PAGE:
Ultrasound features of spermatic cord hydrocele in children

By Ultrasound Review

November 6, 2001 --

(Ultrasound Review) An evaluation of the ultrasound features of spermatic cord hydrocele (SCH) in children was described in a study recently published in The British Journal of Radiology. Pediatric surgeons and radiologists from Tel-Aviv University combined their efforts in a retrospective study of children with SCH.

"Affected children usually present with a firm groin swelling, and ultrasound evaluation of the inguinal region is performed to exclude an incarcerated inguinal hernia, inguinal lymphadenopathy or an extratesticular tumor," the authors said.

Over a five-year period, 1743 children underwent ultrasound of the inguinal area using a high-frequency 7MHz linear array transducer. Twenty-seven children were shown to have SCH, but only one of these was suspected clinically. Clinically the boys were thought to have a variety of conditions including -- inguinal hernia (20), hydrocele (3), mass (2) and incarcerated inguinal hernia (1). Ultrasound demonstrated a well-defined oval anechoic lesion in every case. The masses were at the level of the groin, along the spermatic cord.

There were 24 children with encysted hydrocele, a fluid collection that has no communication with the peritoneum or the tunica vaginalis. Three children were shown to have funicular hydrocele, a fluid collection along the spermatic cord that communicated with the peritoneum at the internal ring. Surgery confirmed the ultrasound findings in 23 of the 27 children and the remainder, all with EH, were followed clinically.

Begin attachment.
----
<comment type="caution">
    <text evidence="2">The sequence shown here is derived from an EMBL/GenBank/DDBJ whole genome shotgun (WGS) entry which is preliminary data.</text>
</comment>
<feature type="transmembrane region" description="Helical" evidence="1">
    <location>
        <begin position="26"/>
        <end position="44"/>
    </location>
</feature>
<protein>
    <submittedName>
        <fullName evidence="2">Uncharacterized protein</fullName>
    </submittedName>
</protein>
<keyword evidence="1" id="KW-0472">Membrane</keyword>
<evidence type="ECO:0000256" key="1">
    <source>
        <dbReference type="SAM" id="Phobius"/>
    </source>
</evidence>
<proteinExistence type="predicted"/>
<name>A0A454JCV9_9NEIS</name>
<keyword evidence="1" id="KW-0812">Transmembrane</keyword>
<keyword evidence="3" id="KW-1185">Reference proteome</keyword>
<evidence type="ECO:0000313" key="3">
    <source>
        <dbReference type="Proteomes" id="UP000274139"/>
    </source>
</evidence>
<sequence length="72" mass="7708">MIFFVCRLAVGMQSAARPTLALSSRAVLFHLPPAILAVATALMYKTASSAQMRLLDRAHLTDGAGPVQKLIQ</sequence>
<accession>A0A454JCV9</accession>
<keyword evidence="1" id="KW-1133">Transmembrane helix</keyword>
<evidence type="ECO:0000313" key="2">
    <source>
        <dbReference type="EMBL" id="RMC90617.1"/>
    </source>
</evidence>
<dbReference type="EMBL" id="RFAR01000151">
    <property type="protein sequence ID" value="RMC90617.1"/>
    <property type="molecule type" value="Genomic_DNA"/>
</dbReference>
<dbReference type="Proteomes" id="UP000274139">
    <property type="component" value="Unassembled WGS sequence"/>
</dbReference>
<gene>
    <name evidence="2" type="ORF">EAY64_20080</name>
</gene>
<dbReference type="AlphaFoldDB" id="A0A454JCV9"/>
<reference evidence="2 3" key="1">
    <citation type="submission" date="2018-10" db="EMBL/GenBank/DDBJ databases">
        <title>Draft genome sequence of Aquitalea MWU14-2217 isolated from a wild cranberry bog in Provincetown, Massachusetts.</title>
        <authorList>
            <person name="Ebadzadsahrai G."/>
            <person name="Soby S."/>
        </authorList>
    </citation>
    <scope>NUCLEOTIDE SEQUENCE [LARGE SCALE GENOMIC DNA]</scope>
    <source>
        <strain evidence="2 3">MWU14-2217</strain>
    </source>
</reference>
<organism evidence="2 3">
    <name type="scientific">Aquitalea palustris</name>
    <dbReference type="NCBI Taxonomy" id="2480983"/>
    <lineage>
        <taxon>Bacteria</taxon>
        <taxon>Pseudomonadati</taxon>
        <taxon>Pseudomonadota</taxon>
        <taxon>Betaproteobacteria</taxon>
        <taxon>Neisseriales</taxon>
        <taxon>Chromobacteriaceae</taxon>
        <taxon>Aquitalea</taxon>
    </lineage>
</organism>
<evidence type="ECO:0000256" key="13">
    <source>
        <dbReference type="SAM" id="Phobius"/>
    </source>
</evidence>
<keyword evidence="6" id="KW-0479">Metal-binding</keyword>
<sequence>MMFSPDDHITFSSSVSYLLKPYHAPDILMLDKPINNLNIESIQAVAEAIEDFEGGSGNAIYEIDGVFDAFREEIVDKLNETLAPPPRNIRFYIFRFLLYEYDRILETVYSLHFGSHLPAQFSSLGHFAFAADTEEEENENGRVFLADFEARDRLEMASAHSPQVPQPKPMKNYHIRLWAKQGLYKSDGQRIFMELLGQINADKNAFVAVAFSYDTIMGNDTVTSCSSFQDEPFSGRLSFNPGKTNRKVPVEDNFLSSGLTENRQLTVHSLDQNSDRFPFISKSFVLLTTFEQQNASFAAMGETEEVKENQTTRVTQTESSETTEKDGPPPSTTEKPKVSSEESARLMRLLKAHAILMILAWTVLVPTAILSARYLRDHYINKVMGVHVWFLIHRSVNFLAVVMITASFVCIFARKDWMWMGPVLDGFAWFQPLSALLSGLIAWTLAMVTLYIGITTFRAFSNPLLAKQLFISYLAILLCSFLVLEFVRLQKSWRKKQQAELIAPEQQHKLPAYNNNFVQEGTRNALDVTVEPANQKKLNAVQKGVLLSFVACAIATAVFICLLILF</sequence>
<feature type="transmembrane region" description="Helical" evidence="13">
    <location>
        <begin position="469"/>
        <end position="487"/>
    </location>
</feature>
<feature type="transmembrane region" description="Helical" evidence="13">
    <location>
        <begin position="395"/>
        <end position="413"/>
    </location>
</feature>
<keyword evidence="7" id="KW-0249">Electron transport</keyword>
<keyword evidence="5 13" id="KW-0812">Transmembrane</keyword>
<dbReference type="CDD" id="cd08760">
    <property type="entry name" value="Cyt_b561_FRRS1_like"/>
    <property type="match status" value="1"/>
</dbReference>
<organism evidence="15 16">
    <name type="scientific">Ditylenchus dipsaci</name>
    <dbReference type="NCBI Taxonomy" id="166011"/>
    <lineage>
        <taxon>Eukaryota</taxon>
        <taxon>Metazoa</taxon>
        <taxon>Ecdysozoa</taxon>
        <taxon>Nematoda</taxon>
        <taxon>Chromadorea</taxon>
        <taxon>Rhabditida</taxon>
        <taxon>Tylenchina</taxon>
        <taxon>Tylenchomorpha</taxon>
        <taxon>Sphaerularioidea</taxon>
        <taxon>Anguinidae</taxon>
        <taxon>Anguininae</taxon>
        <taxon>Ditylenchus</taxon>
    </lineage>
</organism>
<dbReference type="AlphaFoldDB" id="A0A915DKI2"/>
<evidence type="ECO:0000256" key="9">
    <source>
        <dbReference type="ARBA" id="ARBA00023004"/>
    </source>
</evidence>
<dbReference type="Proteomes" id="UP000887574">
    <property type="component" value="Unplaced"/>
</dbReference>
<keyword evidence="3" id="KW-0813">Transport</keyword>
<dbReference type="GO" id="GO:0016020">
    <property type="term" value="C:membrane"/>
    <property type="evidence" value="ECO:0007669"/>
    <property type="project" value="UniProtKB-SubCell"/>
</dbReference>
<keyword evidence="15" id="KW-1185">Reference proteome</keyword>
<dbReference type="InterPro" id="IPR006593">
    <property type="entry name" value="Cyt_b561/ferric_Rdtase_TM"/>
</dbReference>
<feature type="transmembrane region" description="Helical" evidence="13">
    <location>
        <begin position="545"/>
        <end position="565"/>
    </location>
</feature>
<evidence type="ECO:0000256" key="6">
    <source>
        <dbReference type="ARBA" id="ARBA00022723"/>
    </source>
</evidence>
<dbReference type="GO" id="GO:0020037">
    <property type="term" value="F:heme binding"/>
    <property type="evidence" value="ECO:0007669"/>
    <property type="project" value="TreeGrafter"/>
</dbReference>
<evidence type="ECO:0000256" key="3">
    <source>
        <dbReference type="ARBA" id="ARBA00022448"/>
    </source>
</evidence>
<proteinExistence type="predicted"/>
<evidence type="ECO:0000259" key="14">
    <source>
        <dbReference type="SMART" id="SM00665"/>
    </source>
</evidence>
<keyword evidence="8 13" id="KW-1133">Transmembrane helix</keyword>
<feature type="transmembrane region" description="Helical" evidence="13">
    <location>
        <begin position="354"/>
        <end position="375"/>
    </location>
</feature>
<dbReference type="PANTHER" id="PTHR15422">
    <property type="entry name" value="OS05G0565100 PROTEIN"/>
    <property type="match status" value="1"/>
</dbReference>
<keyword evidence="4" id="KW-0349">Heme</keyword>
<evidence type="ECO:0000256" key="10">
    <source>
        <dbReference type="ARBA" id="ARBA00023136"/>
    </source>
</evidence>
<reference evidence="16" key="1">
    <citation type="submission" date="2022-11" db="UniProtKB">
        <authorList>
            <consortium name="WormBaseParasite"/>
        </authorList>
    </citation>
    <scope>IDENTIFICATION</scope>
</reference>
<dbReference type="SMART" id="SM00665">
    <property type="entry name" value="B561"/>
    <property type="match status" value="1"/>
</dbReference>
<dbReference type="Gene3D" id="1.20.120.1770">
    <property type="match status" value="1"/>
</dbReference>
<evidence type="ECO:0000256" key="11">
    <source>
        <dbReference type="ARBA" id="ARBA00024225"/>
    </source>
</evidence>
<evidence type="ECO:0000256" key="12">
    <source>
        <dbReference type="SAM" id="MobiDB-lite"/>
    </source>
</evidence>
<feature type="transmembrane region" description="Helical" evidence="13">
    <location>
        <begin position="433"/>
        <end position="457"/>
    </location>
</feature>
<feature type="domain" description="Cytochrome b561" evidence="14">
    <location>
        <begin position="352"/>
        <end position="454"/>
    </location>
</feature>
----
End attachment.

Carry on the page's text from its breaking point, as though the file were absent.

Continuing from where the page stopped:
According to the authors, two characteristics may be used to differentiate EH. Ultrasound showed that cases of EH had a loculated fluid collection and closed internal ring. However in this study there were six cases of EH that showed an open internal ring because of an associated indirect inguinal hernia. According to the authors "the ultrasound differential diagnosis between a funicular hydrocele and an indirect inguinal hernia may be difficult and sometimes impossible. A funicular hydrocele is considered as a potential indirect hernia and prophylactic surgery is usually performed, so differentiation between the two entities is of clinical importance."

They concluded "ultrasound examination is a very sensitive and accurate method for diagnosis of this entity and for exclusion of other lesions in this region."

"Ultrasound features of spermatic cord hydrocele in children"
V Rathaus et al
Dept of Diagnostic Imaging, Sapir Medical Center, Tel-Aviv University, Tel-Aviv, Israel
The British Journal of Radiology, 2001(Sept); 74:818-820

By Ultrasound Review
November 6, 2001

Copyright © 2001 AuntMinnie.com

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